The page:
All the freedom loving people in the world must have a heaved a sigh of relief when the Myanmar(former Burma) military controlled government announced the release of Suu Kyi, who had been incarcerated for 15 of the last 21 years, for her political stand against 48 years of military rule and its excesses . Many will recall that her opposition political party, the National League for Democracy, convincingly won the 1990 general elections but was prevented from taking up the reigns of state power by the military regime. She has never tasted the rewards of that victory.
Many will further recall that Suu Kyi returned to the then Burma from Britain in 1988 as an ordinary citizen returning to be with her aged mother but was thrust into the huge spotlight of politics when she reacted to violations of the human rights of her fellow country people. In a country largely unused to being led by a woman, Suu Kyi came to symbolise both freedom and democracy as she took on the military rulers and organized sweeping pro-democracy protests. The military used its might to crush the waves of protests, imprisoning Suu Kyi and killing other leading dissidents.
Suu Kyi was subjected to what many Batswana women who have been married to foreigners know too well. …. she was labeled an outsider and called unpatriotic because she had married a British national and had lived in Britain prior to her return to Burma in 1988. But to many ordinary citizens of Burma, she became a revered symbol of non violent protest despite her arrest and detention in 1989. In 1991 she deservedly won the Nobel Peace Prize for her undying spirit as a democracy campaigner. She has been in and out of detention since 1989. Her fighting spirit ignited passions far and beyond and the military authorities have battled condemnation and calls for international sanctions and isolation.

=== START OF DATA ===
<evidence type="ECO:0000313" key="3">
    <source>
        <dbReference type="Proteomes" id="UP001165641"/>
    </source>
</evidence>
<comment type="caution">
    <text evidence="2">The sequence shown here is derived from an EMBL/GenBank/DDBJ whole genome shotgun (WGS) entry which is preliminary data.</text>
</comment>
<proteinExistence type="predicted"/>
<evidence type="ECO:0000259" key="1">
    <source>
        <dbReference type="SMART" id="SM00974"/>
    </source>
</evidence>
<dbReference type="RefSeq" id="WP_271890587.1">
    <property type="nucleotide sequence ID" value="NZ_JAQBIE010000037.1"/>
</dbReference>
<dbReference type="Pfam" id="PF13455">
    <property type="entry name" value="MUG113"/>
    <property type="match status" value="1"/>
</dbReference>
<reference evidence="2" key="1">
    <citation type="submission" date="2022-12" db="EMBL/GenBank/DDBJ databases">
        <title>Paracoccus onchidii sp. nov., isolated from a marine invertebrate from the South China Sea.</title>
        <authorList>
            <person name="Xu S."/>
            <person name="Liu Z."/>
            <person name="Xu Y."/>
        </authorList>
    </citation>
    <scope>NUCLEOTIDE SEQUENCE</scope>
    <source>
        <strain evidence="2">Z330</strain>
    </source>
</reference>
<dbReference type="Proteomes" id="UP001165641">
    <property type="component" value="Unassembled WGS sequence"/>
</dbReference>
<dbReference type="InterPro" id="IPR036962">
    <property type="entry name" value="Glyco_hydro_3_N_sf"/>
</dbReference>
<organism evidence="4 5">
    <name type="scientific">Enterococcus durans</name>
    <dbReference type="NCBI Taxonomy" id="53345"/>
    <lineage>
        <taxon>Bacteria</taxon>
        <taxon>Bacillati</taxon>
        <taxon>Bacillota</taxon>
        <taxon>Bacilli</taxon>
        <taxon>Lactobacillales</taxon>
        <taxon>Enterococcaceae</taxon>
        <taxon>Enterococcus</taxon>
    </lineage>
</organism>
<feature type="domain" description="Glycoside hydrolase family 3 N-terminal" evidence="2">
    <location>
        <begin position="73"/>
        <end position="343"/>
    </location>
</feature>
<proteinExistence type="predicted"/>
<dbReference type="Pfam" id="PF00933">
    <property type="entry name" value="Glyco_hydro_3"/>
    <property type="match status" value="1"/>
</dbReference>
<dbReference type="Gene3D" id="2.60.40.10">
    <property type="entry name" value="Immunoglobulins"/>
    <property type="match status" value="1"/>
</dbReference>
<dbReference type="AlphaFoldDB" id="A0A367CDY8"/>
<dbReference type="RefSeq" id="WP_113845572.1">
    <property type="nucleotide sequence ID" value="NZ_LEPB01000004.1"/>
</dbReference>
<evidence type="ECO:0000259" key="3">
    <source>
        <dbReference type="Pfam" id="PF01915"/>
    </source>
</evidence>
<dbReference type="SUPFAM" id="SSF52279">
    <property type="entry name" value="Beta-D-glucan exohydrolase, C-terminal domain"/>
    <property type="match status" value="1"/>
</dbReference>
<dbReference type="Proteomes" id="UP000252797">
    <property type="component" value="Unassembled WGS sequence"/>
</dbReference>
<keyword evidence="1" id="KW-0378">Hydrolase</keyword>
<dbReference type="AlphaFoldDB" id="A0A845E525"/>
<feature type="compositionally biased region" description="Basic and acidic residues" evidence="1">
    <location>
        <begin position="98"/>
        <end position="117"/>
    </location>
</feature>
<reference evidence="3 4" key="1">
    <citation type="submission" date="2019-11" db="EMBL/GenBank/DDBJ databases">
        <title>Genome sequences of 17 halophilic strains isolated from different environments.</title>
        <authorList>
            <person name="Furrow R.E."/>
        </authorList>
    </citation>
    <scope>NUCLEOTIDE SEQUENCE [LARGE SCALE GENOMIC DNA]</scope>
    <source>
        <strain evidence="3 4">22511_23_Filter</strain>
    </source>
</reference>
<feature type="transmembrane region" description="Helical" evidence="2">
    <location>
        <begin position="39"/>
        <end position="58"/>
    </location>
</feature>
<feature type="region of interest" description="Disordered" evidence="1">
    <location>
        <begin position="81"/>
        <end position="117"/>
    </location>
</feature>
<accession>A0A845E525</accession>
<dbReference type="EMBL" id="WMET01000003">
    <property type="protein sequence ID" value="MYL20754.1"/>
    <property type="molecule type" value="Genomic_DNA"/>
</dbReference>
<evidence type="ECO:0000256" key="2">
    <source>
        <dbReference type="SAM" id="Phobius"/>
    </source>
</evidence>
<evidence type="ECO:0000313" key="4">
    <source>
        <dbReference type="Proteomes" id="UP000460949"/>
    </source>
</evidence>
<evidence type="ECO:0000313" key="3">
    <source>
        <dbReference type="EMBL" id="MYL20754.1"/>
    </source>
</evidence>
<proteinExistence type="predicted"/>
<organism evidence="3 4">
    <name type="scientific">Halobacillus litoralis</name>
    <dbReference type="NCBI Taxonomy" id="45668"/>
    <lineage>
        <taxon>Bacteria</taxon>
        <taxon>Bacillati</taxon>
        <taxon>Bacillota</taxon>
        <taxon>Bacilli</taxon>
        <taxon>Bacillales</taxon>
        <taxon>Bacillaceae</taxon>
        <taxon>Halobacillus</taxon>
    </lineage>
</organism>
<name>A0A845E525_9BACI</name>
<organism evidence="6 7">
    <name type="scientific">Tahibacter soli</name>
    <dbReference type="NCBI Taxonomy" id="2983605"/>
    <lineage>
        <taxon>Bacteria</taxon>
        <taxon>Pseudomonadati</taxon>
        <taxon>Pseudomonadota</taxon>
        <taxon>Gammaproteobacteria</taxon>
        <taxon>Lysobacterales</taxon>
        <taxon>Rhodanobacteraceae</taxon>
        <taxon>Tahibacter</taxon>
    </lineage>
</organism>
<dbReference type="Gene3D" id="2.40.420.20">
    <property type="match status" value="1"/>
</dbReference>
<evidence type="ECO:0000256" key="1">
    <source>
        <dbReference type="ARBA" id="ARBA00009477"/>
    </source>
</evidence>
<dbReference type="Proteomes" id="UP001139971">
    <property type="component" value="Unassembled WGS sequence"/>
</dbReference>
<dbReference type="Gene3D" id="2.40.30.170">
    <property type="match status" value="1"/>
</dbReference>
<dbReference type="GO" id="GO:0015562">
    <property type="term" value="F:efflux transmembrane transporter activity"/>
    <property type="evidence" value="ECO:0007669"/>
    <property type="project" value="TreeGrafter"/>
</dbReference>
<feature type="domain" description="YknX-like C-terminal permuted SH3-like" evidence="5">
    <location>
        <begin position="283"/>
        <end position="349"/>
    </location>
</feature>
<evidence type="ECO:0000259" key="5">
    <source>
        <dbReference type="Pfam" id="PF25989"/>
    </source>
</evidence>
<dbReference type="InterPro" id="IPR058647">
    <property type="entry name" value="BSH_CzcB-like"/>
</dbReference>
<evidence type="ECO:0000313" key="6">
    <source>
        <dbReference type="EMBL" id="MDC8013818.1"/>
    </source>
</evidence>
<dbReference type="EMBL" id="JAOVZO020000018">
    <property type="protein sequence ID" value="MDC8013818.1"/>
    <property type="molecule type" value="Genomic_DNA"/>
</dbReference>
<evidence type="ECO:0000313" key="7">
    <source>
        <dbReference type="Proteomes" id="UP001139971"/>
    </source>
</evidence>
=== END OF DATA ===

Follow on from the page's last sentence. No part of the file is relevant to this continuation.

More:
Although the military authorities in her country kept her under house arrest long enough to prevent her participation in the November 2010 elections, it is widely expected that her fearless democracy campaigns against the military will continue. Upon her release she tellingly declared that “I am for national reconciliation. I am for dialogue. Whatever authority I have, I would like to use it towards that end”.
The BCPWL takes this opportunity to rejoice with the world that this giant woman who has fearlessly dedicated her life to the fight for freedom and democracy has been released and that she will continue to inspire women and men across the world. May her release and freedom begin to heal the personal emotional wounds she suffered in 1999 when her husband died in Britain and she rejected the military government’s offer for her to travel to the funeral, for fear that it was a trap that would be used to prevent her return to her beloved Myanmar.
Secretary for International Affairs
Botswana Congress Party Women’s League.